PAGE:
the intensity and tone of the verses. Frankly, the English is quite harsh compared to the sway and beautiful Arabic of its origin, however the message is clear: guidance and correction. Nowhere is the tone for the Islamic movement of the divine masculine clearer than in its very inception with Muhammad’s experience in the Cave of Hira. During meditation, Muhammad was suddenly overcome by an intense and potent force. Quite different from Mary’s gentle experience with the angel Gabriel, the prophet Muhammad struggled with the angel when pressed to “recite!” A’isha, one of the beloved wives of Muhammad, recounted his experience this way: “The angel caught me (Muhammad) and pressed me so hard that I could not bear it any more…” Here we see the masculine nature of dominance, discipline, and urgency. Just as God breathed life into Adam, Muhammad was pressed of his old breath (life) until he was forced to take new breath upon which his next words were that of the Qur’an. Sometimes, father’s show us tough love. Sometimes, life roughs us up a bit and glean our greatest lessons.

There are far more examples from the various traditions of the world of how the divine masculine (or male archetypes of our shared psychology) influence our development, however I only have so much room. What I found when examining my own growth was how Project Conversion itself was indeed as masculine form in my life. The very experience was a penetration into my former self, and each immersion into the faiths was a deposit of new seed–a breath of new life–into my mind and body. In a very real way, Project Conversion was a type of “intercourse with faith.”

I want you to wrestle with these terms and images I’ve shared with you today. Is it wrong to use such symbolism if it brings us to a greater end? We don’t have to go middle school with the subject of sex. Think about it: how often are we uncomfortable about something only because we are insecure about it? Maybe I’ve crossed a line, using sexuality and its terms with religion and spirituality.

Then again, I’m all about crossing lines (where appropriate), including the ones I’ve set up for myself.

What line will you cross today? Will you allow the masculine nature of the divine penetrate and breathe new life into you?

Tomorrow, we get in touch with the feminine.



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Jonathan JDOGG Lederman

posted February 29, 2012 at 4:26 pm


Hello,
I was intrigued by your article and your understanding of how we are connected to god. I would like to invite you and your followers to visit http://www.spiritualawakeningevent.com as this will be a day of empowerment and inspiration while helping children with cancer.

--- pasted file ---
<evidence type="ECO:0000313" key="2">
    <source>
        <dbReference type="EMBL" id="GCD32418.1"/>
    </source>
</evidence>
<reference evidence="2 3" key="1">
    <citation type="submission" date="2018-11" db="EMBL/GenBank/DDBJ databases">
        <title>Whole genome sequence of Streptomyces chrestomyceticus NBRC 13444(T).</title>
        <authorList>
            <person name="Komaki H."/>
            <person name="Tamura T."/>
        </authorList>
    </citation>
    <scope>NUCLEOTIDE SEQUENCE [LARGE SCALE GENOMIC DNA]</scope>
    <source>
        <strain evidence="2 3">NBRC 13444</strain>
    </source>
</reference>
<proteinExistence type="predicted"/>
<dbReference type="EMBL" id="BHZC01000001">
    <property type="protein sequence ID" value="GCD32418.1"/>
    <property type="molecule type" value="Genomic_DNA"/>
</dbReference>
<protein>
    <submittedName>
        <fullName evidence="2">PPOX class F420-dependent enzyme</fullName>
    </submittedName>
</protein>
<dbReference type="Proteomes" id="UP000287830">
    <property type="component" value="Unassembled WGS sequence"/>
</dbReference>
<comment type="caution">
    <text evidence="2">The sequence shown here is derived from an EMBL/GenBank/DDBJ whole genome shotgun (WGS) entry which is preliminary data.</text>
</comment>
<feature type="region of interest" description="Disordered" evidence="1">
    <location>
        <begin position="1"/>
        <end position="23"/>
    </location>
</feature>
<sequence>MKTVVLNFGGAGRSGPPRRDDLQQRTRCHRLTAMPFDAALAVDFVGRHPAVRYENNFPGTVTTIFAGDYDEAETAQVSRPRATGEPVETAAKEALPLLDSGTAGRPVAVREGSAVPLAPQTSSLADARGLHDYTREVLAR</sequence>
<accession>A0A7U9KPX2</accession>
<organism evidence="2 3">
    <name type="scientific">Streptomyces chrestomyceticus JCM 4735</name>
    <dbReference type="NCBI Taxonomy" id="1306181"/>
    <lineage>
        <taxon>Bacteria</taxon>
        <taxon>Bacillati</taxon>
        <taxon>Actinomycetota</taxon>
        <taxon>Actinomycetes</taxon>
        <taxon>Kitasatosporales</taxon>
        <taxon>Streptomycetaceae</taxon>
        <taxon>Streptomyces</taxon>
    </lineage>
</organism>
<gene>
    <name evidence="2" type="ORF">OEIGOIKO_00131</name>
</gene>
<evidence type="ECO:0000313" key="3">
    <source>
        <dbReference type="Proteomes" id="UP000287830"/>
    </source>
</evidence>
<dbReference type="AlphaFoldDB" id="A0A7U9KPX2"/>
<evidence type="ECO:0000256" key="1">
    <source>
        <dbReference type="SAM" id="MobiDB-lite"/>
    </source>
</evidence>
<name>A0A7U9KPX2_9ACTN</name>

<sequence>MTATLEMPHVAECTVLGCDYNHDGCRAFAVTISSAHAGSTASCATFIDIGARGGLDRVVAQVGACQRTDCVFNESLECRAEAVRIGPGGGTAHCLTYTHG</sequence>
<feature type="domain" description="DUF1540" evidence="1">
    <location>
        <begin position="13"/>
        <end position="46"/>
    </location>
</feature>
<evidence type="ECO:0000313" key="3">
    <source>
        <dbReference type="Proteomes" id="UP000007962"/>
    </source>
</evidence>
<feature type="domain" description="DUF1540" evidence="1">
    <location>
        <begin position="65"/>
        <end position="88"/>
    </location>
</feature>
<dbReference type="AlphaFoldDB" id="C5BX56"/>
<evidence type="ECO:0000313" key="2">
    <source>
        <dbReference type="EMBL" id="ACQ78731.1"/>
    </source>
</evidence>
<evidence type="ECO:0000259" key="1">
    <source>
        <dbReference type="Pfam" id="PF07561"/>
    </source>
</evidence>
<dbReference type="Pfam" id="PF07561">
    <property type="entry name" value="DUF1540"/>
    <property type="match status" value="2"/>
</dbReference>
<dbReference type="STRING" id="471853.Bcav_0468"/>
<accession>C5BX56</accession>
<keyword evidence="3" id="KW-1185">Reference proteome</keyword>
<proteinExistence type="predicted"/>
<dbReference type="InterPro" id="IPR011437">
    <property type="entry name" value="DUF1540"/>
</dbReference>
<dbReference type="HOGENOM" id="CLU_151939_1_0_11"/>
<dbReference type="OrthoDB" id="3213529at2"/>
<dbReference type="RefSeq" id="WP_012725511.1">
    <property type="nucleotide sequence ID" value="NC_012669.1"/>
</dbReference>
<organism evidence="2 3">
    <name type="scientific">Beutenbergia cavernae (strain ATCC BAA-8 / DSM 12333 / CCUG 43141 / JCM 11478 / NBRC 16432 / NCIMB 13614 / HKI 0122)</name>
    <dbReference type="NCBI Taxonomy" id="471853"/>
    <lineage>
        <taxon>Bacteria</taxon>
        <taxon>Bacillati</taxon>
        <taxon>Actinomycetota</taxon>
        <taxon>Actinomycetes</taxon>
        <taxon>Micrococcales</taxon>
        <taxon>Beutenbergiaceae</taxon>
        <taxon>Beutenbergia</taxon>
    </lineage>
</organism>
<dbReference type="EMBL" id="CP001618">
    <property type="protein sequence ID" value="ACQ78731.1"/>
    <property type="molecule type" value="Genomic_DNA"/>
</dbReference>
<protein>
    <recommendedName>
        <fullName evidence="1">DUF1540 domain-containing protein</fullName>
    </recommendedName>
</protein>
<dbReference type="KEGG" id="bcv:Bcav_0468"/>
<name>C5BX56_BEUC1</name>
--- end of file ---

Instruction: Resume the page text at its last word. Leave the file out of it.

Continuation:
Thank you for being a risk taker and putting yourself out there for others.



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abowen

posted February 21, 2012 at 10:47 am


Jenni,

Nice! I’ll have to pick up those authors.



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Niki

posted February 20, 2012 at 5:55 pm


I don’t think sexual metaphors are inappropriate. Not thoughtful explorations, anyway. Sex and our sexual drives (when healthy) are part of life, part of who we are, and part of Life Force. With out that urge life does not create – either more life or art or anything.

Now, much Christian theology will disagree based on some underlying assumptions about humanity and creation. But in *my* view, life is all about sex. And the genital acts of sex are merely one part of sex!



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Jenni

posted February 20, 2012 at 5:23 pm


Nope, I don’t think it’s at all wrong to explain sex in religious terms, nor to explain religious experience in sexual terms. John Donne did it regularly, as you may recall if you took any poetry classes in college.

Last year I read a fascinating book which addressed this issue. “The Soul of Sex” by Thomas Moore talks about sex with a spiritual slant, and the author’s reasoning for that is I think relevant in why it’s also valid to talk about spiritual experience in sexual terms: Because they are the two great mysterious things we have left in this world, and the two most powerful. It seems natural to use one to describe the other… plus, sex is a fairly common experience, thus a lot of people will get the metaphor ;)

Here’s the review I did of the book http://brightonwoman.blogspot.com/2010/10/soul-of-sex-by-thomas-moore.html and a short quote from it:
“In modern life sex is one of the few numinous areas we have left, numinosity being the aura of awe and mystery usually associated with religious feeling. We have destroyed the mystery of the planets and stars with our telescopes and roving machines. We have diminished the numinosity of nature through our countless studies and exploitation. But fortunately we have not yet reduced the power of sex to stir deep desire and to compel contemplation.”



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Nicholas Farrell

posted February 20, 2012 at 4:12 pm


Andrew, as a pagan, I have no problem discussing sexuality and spirituality in the same breath. I find quite often that they can be one and the same. It seems that month with Wicca left quite a mark on you. ;-) Of course, that’s not to discount the other months.